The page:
We all like to feel special, don’t we? And sometimes for writers that can be difficult. We work in isolation most of the time; we are now (through social media) more aware than ever of what other writers and publishers are up to (which means we know when we haven’t been invited to launches or parties or when our publisher has made a huge offer for a brand new book just after they’ve turned down our own); and the precious little space given to reporting of children’s books means that most new publications don’t get reviewed. And there are the awards – which we all try very hard not to want, but can’t help dreaming about.
For those of us who just want to write books for kids and enjoy the process, it can be a bit daunting to navigate the emotional waters of publishing. Which is why it’s always so wonderful to have a letter from a child saying how much they enjoyed your book. And which is why I was really properly utterly thrilled to go along to the Oxfordshire Book Awards yesterday and pick up a cup – A REAL CUP!! – for Looking at the Stars, which took the ‘Highly Commended’ prize in the secondary category. My first ever book prize!
I’ve been gatecrashing the OBAs since 2011 when Malorie Blackman won for Boys Don’t Cry. It’s always a fantastic occasion, with hundreds of kids from around thirty schools involved in the judging process and ceremony. So many members of staff work extra time just to make it happen – and the tea and cake and bookselling reception afterwards is always buzzing. In the earlier years, I looked on in envy as children with just-bought books flocked to the winners, forming long queues and wanting to share their reading experiences with the authors. Having grown up in Oxfordshire, I hold particular affection for these awards and I told myself: one day – that might be me.
Yesterday, it was. And it was brilliant.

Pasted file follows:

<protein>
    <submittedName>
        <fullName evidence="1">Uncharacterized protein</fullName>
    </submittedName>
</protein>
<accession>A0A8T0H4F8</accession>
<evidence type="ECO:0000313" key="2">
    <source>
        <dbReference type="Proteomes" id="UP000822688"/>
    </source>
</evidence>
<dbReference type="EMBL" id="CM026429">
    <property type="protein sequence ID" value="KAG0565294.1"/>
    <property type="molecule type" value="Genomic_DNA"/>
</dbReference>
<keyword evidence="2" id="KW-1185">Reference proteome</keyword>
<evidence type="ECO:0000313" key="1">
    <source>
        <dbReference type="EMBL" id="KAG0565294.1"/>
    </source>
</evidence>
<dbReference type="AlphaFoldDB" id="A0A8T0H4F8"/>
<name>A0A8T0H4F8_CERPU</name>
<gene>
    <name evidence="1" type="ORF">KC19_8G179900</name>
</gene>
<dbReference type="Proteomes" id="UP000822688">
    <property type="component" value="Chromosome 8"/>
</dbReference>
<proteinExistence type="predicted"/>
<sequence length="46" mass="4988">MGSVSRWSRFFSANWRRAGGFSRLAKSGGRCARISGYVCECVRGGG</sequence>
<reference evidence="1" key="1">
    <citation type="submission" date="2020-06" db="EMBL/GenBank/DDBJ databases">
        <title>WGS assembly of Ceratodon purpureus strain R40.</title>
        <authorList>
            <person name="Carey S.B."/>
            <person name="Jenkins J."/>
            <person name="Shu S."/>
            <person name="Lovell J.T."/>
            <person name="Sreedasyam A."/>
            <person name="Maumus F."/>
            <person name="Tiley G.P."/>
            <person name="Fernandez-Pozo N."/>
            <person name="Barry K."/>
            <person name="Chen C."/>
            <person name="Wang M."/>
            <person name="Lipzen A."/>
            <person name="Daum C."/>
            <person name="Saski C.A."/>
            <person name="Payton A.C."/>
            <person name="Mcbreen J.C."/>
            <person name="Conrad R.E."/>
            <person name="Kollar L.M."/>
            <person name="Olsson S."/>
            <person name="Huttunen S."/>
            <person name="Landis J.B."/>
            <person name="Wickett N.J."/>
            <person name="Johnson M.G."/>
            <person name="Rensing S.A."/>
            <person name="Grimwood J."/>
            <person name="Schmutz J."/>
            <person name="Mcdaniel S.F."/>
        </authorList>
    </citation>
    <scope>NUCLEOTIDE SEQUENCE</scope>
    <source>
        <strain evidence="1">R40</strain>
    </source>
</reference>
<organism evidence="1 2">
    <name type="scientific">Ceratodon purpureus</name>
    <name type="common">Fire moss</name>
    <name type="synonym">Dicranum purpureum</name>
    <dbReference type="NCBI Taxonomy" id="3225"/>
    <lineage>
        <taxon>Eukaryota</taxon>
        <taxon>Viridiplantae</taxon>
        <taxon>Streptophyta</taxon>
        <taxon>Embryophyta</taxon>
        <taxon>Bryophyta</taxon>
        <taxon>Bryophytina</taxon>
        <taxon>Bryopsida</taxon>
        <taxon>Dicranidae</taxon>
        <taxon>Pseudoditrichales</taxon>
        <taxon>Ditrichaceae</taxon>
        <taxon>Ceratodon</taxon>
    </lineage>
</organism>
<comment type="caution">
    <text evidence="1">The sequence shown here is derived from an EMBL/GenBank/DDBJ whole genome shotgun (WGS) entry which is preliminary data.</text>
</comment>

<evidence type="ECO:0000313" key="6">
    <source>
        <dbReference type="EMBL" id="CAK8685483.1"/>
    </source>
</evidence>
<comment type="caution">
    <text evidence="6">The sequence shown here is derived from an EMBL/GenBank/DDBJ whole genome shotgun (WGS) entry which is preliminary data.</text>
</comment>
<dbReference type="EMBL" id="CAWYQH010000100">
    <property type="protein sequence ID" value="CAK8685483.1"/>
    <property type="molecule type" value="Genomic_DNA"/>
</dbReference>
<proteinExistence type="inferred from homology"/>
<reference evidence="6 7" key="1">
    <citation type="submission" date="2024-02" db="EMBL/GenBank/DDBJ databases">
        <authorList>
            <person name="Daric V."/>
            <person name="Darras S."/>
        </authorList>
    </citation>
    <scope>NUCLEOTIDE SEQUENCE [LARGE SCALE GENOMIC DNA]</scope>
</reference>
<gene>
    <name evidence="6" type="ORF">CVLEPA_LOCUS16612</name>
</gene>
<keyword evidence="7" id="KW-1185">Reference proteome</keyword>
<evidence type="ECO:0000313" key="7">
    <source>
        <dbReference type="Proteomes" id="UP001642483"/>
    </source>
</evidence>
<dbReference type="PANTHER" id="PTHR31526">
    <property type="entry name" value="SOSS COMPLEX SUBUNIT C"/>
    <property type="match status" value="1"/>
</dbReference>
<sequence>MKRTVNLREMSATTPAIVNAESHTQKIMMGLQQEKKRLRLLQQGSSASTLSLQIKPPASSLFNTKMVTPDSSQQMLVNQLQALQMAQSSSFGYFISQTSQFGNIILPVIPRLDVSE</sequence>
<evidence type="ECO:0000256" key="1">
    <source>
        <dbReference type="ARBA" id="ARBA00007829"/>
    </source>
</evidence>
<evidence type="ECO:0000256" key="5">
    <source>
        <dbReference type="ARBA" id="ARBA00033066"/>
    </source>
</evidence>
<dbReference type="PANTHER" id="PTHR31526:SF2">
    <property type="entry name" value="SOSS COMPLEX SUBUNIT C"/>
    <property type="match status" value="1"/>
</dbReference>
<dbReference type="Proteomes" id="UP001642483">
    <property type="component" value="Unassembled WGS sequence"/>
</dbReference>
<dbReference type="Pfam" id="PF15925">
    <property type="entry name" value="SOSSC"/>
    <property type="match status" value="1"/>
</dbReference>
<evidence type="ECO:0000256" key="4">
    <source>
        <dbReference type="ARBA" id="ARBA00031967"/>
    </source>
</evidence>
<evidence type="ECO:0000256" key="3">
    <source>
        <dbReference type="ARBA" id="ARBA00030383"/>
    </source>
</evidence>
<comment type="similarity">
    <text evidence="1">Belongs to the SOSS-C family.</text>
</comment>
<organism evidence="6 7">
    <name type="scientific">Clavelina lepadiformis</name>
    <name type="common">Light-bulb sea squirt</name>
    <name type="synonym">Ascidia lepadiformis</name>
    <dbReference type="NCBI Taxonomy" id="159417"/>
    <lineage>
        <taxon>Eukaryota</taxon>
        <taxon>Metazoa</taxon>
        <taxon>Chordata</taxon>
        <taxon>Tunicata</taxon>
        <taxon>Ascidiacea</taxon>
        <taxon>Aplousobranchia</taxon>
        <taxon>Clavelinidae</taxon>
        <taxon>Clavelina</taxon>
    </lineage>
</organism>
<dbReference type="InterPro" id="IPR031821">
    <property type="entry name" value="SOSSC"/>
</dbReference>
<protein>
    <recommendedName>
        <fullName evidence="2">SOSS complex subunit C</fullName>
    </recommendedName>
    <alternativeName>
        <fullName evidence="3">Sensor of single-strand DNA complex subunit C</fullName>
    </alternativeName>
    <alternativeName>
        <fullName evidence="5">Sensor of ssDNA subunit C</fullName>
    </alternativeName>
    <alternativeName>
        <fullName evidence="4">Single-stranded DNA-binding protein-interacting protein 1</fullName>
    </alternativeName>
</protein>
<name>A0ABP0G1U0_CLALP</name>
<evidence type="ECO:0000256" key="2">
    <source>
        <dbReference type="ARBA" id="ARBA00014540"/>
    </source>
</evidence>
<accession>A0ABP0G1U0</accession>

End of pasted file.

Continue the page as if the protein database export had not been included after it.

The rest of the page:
Left to right: me, Robin Stevens, Sue Heap and Teresa Heapy (photo by Mark Thornton from Mostly Books)
Thank you so much to the organisers and sponsors for making it happen (and for the cake!). Thank you to Oxford High for hosting, and for Alec Williams for MCing so beautifully. Thank you to Mostly Books in Abingdon for being stellar booksellers as always. Thank you most of all, of course, to the kids who read the books and argued with each other passionately about which should win. The awards are entirely voted-for by children, which is extra specially nice for an author. A huge thank you also to Emma from Marlborough School for reading her wonderful review of my book as an introduction:
“It made me think of how girls, the same age as me, survive their situation, How girls in war-torn countries around the world deal with their circumstances. The book encourages us to see light in the darkest times as courageous and beautiful Amina does. She is such a strong-minded and loving character who never gives up hope on those that she loves and, I think, is an inspiration to us all. I valued the seriousness of this book as it showed me what really happens in the world and about how lucky I am…The book shows how stories can change things, like the thoughts in my head…the wonderful stories Amina tells makes the people feel free. The camp restricts them but their minds are open and running on imagination. Jo Cotterill talks of how, however enclosed and fenced off you are, the mind can escape to wonderful places as high as the stars with the power of storytelling.”
A fantastic review of which I am very proud – thank you, Emma.
This is the full list of winners for the awards – it was lovely to share the stage with Robin, Teresa and Sue! Sadly Marcus couldn’t join us but he sent a fab video message. It was also lovely to see Matt Brown and Virginia Bergin as fellow authors in the audience – Matt was shortlisted for Compton Valance in the primary category.
Best Secondary Novel
Winner – She is not Invisible by Marcus Sedgwick
Highly Commended – Looking at the Stars by Jo Cotterill
Best Primary Novel
Winner – Murder Most Unladylike by Robin Stevens
Highly Commended – Goth Girl & the Ghost of a Mouse by Chris Riddell
Best Picture Book
Winner – Very Little Red Riding Hood by Teresa Heapy & Sue Heap
Highly Commended – There’s a Shark in the Bath by Sarah MacIntyre
Today I am back to earth with a bump, rushing to hit a deadline and trying to catch up on emails. But I still have a very lovely glow from yesterday and I’m sure it’ll last quite some time :-)
Did I mention there was CAAAAAKE?!!